People across America rely on cold storage warehouses to preserve food, medicine, and other perishables during distribution. That’s because cold storage refers to a specific environment where goods can remain at low temperatures to reduce spoilage, degradation, or decay. Cold storage warehouses comprise a large part of the distribution network that delivers products from around the world to your neighborhood store.
A cold storage warehouse is the missing link many brands need to transition from local shops to powerhouse brands with national distribution. However, some cold storage facilities offer different services than others. As the #1 builder of warehouses and distribution centers in America, ARCO knows the ins and outs of cold storage. We’ve put together this guide to help you better understand the possibilities for cold storage and choose the right cold storage warehouse for your brand. Read on to learn more.
What Are Cold Storage Facilities Used For?
Cold storage facilities primarily store food items, especially those with a short shelf life at room temperature. Keeping food within cold storage is a common practice for ensuring not just food quality but safety. A variety of foods are often kept under cold storage, including the following:
- Fruits and vegetables
- Meat, poultry, and seafood
- Milk, cheese, and other dairy products
- Processed and frozen foods
Food takes up a large part of the cold storage shelf space, but a variety of other products also require temperature-controlled storage space:
- Animal furs and hides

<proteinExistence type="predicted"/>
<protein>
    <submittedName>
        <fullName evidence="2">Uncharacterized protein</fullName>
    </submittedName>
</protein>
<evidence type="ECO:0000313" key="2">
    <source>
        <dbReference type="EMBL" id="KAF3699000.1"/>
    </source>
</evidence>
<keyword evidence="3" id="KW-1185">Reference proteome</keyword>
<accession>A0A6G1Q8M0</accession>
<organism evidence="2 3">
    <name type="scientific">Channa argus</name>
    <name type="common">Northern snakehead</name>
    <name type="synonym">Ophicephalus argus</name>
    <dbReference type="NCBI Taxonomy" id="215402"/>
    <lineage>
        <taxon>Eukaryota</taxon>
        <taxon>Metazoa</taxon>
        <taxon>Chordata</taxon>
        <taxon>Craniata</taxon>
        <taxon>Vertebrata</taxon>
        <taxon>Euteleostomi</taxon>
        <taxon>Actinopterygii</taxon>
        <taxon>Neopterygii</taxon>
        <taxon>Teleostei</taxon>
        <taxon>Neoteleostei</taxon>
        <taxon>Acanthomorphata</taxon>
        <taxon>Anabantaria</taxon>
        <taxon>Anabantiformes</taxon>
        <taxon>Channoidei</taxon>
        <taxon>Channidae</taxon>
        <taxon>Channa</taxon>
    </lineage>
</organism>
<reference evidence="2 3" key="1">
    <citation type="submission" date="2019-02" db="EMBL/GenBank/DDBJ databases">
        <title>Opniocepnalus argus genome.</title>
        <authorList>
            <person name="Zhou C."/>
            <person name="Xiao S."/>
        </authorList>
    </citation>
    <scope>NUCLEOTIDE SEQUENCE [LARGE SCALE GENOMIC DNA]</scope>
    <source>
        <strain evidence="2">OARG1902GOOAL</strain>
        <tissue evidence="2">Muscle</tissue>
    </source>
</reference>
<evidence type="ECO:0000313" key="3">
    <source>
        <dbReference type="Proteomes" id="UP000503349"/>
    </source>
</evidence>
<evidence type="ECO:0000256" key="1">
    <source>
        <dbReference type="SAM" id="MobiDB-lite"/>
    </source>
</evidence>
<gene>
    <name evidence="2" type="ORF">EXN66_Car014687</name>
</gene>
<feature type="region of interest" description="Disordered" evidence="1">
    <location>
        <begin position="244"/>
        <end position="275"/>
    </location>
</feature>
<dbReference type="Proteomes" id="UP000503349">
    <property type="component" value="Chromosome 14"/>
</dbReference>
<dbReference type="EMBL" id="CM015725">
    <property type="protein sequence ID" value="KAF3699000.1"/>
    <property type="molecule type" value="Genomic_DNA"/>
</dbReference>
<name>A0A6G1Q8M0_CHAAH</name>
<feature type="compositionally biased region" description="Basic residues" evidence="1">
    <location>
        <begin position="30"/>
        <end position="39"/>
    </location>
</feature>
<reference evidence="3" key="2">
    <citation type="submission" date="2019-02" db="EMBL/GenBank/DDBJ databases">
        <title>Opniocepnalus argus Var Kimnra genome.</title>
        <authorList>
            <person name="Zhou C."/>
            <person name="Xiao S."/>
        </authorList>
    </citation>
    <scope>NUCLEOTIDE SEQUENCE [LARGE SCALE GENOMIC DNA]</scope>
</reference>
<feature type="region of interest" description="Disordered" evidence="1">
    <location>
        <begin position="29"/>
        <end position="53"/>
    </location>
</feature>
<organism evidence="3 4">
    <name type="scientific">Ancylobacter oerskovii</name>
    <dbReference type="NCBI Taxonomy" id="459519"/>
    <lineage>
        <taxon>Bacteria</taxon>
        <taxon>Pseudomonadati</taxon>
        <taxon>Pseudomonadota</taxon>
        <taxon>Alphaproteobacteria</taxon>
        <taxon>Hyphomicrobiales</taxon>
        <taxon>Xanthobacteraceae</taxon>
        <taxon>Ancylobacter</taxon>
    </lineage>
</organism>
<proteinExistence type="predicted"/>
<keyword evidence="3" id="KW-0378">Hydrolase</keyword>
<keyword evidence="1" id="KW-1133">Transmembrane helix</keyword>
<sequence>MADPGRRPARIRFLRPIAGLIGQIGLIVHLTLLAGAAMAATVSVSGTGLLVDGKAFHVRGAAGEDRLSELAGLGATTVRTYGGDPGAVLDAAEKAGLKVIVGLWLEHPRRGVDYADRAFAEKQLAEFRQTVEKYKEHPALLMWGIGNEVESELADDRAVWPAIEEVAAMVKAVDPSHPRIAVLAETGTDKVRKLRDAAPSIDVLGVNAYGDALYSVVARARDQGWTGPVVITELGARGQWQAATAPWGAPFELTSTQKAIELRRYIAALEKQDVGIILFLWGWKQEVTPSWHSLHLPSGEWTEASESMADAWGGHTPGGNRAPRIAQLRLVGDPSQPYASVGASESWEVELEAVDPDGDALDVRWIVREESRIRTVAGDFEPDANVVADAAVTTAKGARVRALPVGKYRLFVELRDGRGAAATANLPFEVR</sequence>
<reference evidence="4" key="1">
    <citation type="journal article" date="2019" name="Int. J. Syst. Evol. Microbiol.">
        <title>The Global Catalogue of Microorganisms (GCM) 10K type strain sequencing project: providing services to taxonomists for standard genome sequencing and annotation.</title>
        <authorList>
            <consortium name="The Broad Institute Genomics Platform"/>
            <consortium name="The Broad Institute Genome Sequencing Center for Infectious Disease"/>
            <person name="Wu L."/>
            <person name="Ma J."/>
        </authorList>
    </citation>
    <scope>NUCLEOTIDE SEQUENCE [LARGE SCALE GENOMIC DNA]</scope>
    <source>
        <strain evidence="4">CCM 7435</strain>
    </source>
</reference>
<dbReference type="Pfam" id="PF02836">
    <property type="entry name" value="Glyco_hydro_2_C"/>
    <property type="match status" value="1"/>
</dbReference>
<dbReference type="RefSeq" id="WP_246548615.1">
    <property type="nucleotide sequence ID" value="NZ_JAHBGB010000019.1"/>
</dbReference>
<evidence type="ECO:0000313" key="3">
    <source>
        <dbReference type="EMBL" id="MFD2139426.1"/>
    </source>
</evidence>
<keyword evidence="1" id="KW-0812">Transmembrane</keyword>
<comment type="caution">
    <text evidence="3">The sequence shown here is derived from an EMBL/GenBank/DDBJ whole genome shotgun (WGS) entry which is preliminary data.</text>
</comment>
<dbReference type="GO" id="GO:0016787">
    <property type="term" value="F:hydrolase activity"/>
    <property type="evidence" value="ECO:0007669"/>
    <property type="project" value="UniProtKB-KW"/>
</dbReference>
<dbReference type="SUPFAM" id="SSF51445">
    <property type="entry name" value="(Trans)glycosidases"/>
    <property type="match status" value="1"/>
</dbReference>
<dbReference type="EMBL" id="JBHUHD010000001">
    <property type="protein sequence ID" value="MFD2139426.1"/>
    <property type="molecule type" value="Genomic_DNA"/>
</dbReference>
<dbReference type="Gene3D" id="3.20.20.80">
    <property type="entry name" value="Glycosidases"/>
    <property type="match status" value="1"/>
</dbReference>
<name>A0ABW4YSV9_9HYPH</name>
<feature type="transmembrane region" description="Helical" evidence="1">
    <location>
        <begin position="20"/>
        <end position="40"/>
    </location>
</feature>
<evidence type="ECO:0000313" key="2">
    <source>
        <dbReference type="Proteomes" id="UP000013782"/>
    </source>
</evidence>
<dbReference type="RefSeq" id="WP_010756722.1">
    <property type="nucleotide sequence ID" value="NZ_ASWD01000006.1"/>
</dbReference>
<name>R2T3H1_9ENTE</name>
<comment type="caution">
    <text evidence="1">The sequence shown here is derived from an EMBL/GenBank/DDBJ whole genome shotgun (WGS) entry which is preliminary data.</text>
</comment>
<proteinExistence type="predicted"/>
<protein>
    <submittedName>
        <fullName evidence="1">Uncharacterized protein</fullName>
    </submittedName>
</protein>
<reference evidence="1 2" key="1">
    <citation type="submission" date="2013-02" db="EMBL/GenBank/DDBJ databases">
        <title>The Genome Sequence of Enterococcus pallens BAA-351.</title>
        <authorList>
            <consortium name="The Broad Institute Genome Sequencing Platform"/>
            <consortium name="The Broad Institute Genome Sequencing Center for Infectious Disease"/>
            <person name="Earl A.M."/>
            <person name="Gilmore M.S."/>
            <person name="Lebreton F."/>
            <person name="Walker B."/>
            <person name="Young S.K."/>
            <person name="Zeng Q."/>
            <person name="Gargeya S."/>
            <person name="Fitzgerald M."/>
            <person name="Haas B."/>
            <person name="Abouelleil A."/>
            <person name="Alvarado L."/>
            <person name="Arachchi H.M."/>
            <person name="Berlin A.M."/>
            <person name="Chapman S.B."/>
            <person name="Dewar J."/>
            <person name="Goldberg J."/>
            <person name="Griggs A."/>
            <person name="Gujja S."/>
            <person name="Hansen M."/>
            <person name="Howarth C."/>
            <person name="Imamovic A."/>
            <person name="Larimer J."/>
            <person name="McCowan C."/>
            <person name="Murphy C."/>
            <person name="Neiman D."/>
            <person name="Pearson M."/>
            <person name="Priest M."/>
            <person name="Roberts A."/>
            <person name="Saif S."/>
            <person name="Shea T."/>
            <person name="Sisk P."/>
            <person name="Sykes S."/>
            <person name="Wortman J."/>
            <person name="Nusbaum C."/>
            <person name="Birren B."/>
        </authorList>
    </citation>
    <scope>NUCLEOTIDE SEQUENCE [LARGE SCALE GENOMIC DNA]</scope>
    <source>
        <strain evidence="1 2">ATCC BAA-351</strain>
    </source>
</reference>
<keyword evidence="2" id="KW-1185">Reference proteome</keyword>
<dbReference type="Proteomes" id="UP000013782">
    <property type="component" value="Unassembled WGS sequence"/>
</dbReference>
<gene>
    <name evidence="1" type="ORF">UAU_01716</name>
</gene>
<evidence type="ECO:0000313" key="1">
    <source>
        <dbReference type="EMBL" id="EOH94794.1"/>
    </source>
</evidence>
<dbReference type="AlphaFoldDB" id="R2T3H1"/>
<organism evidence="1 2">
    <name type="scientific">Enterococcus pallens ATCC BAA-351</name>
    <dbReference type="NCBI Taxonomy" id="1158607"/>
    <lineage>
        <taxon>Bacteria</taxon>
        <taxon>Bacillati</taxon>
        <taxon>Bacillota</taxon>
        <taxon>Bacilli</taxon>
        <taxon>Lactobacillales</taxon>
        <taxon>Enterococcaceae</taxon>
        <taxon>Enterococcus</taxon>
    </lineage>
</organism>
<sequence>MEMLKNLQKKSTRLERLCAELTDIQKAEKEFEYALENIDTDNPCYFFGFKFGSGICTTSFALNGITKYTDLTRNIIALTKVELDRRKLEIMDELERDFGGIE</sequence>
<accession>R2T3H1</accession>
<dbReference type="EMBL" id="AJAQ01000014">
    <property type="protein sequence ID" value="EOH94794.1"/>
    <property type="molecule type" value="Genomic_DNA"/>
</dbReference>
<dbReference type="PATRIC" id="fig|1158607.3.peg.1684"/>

- Blood samples
- Chemicals and cleaners
- Certain cosmetics
- Dietary supplements
- Flowers and plants
- Goods made of wax or other soft materials
- Prescription drugs
- Temperature-sensitive documents and artwork
Cold storage is essential to delivering these and other products to the final consumer before they expire.
Who Needs Cold Storage?
As you can see, businesses and people from many industries use cold storage. As such, warehouse facilities offer different types of cold storage to accommodate. Here are some examples of the different types of cold storage needs in various industries.
Food & Beverage Manufacturing
Manufacturing food and beverage products at scale often involves making the goods inside a temperature-controlled cold storage environment. Brands often have a plant-attached cold storage warehouse facility to store their freshly made products at optimal temperatures.
Some foods and other products must cool quickly before being sent to the cold storage warehouse. Businesses making such products often employ a specially designed cold room with blast freezers and chillers. Blast freezers can drop the temperature of some products by over 80 degrees Fahrenheit in just an hour and a half.
Creating the food in a controlled environment wouldn’t do much good if it spoiled on the way to the store or restaurant. That’s why mobile cold storage technology, like refrigerated trucks, is critical to food distribution.
Some food products, like chocolate, can be made well before the planned shipping date. These foods need continual cold storage to keep from melting or spoiling as they await distribution.
The cold storage chain continues all the way down to the end user. The point-of-sale destination will also have cold storage units to hold inventory until needed for floor display (at a store) or preparation (at a restaurant). Some frozen and refrigerated food items remain in temperature-controlled display cases in the retail store. Even most consumers have a refrigerator for storing their perishable food.
Pharmaceuticals and Medical Supplies
The pharmaceutical industry has a critical need for cold storage, too. In fact, some facilities specialize in pharmaceutical-grade cold storage, which often requires temperatures far lower than most food storage warehouses.
Pharmaceutical Research and Manufacturing